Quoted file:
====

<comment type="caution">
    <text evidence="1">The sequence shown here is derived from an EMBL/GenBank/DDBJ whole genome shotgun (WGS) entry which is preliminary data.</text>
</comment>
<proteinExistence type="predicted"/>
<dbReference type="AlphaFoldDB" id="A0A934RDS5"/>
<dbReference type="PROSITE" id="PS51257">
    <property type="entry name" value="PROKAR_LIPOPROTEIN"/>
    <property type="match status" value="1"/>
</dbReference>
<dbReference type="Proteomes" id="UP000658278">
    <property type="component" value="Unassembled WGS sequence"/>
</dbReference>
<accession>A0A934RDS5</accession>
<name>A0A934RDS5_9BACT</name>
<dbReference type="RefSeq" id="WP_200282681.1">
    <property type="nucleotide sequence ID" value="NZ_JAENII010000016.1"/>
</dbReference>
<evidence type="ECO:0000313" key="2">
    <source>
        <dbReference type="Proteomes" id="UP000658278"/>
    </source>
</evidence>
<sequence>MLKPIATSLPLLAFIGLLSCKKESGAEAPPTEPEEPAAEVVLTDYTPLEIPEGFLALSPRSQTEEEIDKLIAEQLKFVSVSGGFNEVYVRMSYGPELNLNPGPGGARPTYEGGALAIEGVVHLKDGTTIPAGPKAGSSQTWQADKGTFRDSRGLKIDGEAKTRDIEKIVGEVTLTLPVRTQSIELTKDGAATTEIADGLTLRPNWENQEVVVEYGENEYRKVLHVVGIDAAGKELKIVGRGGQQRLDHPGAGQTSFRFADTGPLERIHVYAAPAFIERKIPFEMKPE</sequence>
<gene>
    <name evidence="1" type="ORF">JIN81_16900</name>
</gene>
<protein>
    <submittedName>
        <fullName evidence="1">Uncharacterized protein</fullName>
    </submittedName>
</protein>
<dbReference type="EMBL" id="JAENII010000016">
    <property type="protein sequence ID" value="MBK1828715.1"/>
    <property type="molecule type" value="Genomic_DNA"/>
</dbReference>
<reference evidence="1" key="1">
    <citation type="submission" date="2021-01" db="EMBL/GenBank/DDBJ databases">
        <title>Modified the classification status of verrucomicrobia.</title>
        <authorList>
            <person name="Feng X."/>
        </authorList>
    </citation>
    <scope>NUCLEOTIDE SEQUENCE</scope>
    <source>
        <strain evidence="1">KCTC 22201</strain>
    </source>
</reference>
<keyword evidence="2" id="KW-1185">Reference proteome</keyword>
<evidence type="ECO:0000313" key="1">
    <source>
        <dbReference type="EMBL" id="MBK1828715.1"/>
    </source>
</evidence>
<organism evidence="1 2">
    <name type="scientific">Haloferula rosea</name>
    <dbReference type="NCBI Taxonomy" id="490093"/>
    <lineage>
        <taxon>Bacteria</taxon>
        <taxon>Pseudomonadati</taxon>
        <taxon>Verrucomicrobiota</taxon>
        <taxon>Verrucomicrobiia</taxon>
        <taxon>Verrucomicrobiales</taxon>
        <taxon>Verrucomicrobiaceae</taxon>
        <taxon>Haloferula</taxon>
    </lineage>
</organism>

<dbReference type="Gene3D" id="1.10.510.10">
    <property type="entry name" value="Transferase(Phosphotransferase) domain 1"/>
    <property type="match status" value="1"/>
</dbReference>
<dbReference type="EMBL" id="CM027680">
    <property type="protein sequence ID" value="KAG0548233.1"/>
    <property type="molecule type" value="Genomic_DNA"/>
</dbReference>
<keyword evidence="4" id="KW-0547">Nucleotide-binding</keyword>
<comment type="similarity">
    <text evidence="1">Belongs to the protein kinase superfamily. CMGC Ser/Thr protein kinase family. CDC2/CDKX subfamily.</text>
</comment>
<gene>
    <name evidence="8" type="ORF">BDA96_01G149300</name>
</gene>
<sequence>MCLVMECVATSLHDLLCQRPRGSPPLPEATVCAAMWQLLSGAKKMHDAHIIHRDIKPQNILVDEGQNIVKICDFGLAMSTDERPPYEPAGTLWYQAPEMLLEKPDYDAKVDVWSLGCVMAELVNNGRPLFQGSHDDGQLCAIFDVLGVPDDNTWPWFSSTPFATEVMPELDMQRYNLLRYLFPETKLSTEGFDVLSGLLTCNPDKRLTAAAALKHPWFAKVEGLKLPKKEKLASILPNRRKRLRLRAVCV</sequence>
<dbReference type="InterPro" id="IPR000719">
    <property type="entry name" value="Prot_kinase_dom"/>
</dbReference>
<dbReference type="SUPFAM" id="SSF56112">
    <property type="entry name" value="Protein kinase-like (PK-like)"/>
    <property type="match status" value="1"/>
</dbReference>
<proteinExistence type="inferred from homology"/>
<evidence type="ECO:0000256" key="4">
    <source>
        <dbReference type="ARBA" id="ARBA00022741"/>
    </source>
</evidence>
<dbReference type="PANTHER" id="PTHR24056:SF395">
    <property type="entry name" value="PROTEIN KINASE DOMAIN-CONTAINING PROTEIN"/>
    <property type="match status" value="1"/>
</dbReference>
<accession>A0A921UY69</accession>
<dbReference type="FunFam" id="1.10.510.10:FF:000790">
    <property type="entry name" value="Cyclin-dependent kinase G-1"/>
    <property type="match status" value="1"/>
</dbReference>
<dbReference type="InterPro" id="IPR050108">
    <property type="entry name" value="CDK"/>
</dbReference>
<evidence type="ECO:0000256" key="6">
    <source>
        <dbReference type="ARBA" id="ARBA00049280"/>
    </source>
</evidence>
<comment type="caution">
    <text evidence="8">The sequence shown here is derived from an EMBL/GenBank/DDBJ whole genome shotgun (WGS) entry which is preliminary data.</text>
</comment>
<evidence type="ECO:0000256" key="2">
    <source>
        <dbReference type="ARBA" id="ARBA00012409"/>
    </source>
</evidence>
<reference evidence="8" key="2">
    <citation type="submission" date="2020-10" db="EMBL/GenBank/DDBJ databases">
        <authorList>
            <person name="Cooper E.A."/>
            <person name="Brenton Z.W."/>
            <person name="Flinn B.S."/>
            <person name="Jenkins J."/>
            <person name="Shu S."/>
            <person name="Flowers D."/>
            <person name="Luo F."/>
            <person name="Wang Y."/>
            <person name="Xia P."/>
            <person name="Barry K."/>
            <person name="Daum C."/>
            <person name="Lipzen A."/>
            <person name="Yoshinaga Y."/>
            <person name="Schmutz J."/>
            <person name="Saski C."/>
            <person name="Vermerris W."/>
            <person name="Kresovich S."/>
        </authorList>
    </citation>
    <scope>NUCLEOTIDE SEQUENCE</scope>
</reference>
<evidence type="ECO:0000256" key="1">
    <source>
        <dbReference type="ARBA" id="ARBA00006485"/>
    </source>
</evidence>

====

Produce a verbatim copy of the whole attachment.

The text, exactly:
<comment type="caution">
    <text evidence="1">The sequence shown here is derived from an EMBL/GenBank/DDBJ whole genome shotgun (WGS) entry which is preliminary data.</text>
</comment>
<proteinExistence type="predicted"/>
<dbReference type="AlphaFoldDB" id="A0A934RDS5"/>
<dbReference type="PROSITE" id="PS51257">
    <property type="entry name" value="PROKAR_LIPOPROTEIN"/>
    <property type="match status" value="1"/>
</dbReference>
<dbReference type="Proteomes" id="UP000658278">
    <property type="component" value="Unassembled WGS sequence"/>
</dbReference>
<accession>A0A934RDS5</accession>
<name>A0A934RDS5_9BACT</name>
<dbReference type="RefSeq" id="WP_200282681.1">
    <property type="nucleotide sequence ID" value="NZ_JAENII010000016.1"/>
</dbReference>
<evidence type="ECO:0000313" key="2">
    <source>
        <dbReference type="Proteomes" id="UP000658278"/>
    </source>
</evidence>
<sequence>MLKPIATSLPLLAFIGLLSCKKESGAEAPPTEPEEPAAEVVLTDYTPLEIPEGFLALSPRSQTEEEIDKLIAEQLKFVSVSGGFNEVYVRMSYGPELNLNPGPGGARPTYEGGALAIEGVVHLKDGTTIPAGPKAGSSQTWQADKGTFRDSRGLKIDGEAKTRDIEKIVGEVTLTLPVRTQSIELTKDGAATTEIADGLTLRPNWENQEVVVEYGENEYRKVLHVVGIDAAGKELKIVGRGGQQRLDHPGAGQTSFRFADTGPLERIHVYAAPAFIERKIPFEMKPE</sequence>
<gene>
    <name evidence="1" type="ORF">JIN81_16900</name>
</gene>
<protein>
    <submittedName>
        <fullName evidence="1">Uncharacterized protein</fullName>
    </submittedName>
</protein>
<dbReference type="EMBL" id="JAENII010000016">
    <property type="protein sequence ID" value="MBK1828715.1"/>
    <property type="molecule type" value="Genomic_DNA"/>
</dbReference>
<reference evidence="1" key="1">
    <citation type="submission" date="2021-01" db="EMBL/GenBank/DDBJ databases">
        <title>Modified the classification status of verrucomicrobia.</title>
        <authorList>
            <person name="Feng X."/>
        </authorList>
    </citation>
    <scope>NUCLEOTIDE SEQUENCE</scope>
    <source>
        <strain evidence="1">KCTC 22201</strain>
    </source>
</reference>
<keyword evidence="2" id="KW-1185">Reference proteome</keyword>
<evidence type="ECO:0000313" key="1">
    <source>
        <dbReference type="EMBL" id="MBK1828715.1"/>
    </source>
</evidence>
<organism evidence="1 2">
    <name type="scientific">Haloferula rosea</name>
    <dbReference type="NCBI Taxonomy" id="490093"/>
    <lineage>
        <taxon>Bacteria</taxon>
        <taxon>Pseudomonadati</taxon>
        <taxon>Verrucomicrobiota</taxon>
        <taxon>Verrucomicrobiia</taxon>
        <taxon>Verrucomicrobiales</taxon>
        <taxon>Verrucomicrobiaceae</taxon>
        <taxon>Haloferula</taxon>
    </lineage>
</organism>

<dbReference type="Gene3D" id="1.10.510.10">
    <property type="entry name" value="Transferase(Phosphotransferase) domain 1"/>
    <property type="match status" value="1"/>
</dbReference>
<dbReference type="EMBL" id="CM027680">
    <property type="protein sequence ID" value="KAG0548233.1"/>
    <property type="molecule type" value="Genomic_DNA"/>
</dbReference>
<keyword evidence="4" id="KW-0547">Nucleotide-binding</keyword>
<comment type="similarity">
    <text evidence="1">Belongs to the protein kinase superfamily. CMGC Ser/Thr protein kinase family. CDC2/CDKX subfamily.</text>
</comment>
<gene>
    <name evidence="8" type="ORF">BDA96_01G149300</name>
</gene>
<sequence>MCLVMECVATSLHDLLCQRPRGSPPLPEATVCAAMWQLLSGAKKMHDAHIIHRDIKPQNILVDEGQNIVKICDFGLAMSTDERPPYEPAGTLWYQAPEMLLEKPDYDAKVDVWSLGCVMAELVNNGRPLFQGSHDDGQLCAIFDVLGVPDDNTWPWFSSTPFATEVMPELDMQRYNLLRYLFPETKLSTEGFDVLSGLLTCNPDKRLTAAAALKHPWFAKVEGLKLPKKEKLASILPNRRKRLRLRAVCV</sequence>
<dbReference type="InterPro" id="IPR000719">
    <property type="entry name" value="Prot_kinase_dom"/>
</dbReference>
<dbReference type="SUPFAM" id="SSF56112">
    <property type="entry name" value="Protein kinase-like (PK-like)"/>
    <property type="match status" value="1"/>
</dbReference>
<proteinExistence type="inferred from homology"/>
<evidence type="ECO:0000256" key="4">
    <source>
        <dbReference type="ARBA" id="ARBA00022741"/>
    </source>
</evidence>
<dbReference type="PANTHER" id="PTHR24056:SF395">
    <property type="entry name" value="PROTEIN KINASE DOMAIN-CONTAINING PROTEIN"/>
    <property type="match status" value="1"/>
</dbReference>
<accession>A0A921UY69</accession>
<dbReference type="FunFam" id="1.10.510.10:FF:000790">
    <property type="entry name" value="Cyclin-dependent kinase G-1"/>
    <property type="match status" value="1"/>
</dbReference>
<dbReference type="InterPro" id="IPR050108">
    <property type="entry name" value="CDK"/>
</dbReference>
<evidence type="ECO:0000256" key="6">
    <source>
        <dbReference type="ARBA" id="ARBA00049280"/>
    </source>
</evidence>
<comment type="caution">
    <text evidence="8">The sequence shown here is derived from an EMBL/GenBank/DDBJ whole genome shotgun (WGS) entry which is preliminary data.</text>
</comment>
<evidence type="ECO:0000256" key="2">
    <source>
        <dbReference type="ARBA" id="ARBA00012409"/>
    </source>
</evidence>
<reference evidence="8" key="2">
    <citation type="submission" date="2020-10" db="EMBL/GenBank/DDBJ databases">
        <authorList>
            <person name="Cooper E.A."/>
            <person name="Brenton Z.W."/>
            <person name="Flinn B.S."/>
            <person name="Jenkins J."/>
            <person name="Shu S."/>
            <person name="Flowers D."/>
            <person name="Luo F."/>
            <person name="Wang Y."/>
            <person name="Xia P."/>
            <person name="Barry K."/>
            <person name="Daum C."/>
            <person name="Lipzen A."/>
            <person name="Yoshinaga Y."/>
            <person name="Schmutz J."/>
            <person name="Saski C."/>
            <person name="Vermerris W."/>
            <person name="Kresovich S."/>
        </authorList>
    </citation>
    <scope>NUCLEOTIDE SEQUENCE</scope>
</reference>
<evidence type="ECO:0000256" key="1">
    <source>
        <dbReference type="ARBA" id="ARBA00006485"/>
    </source>
</evidence>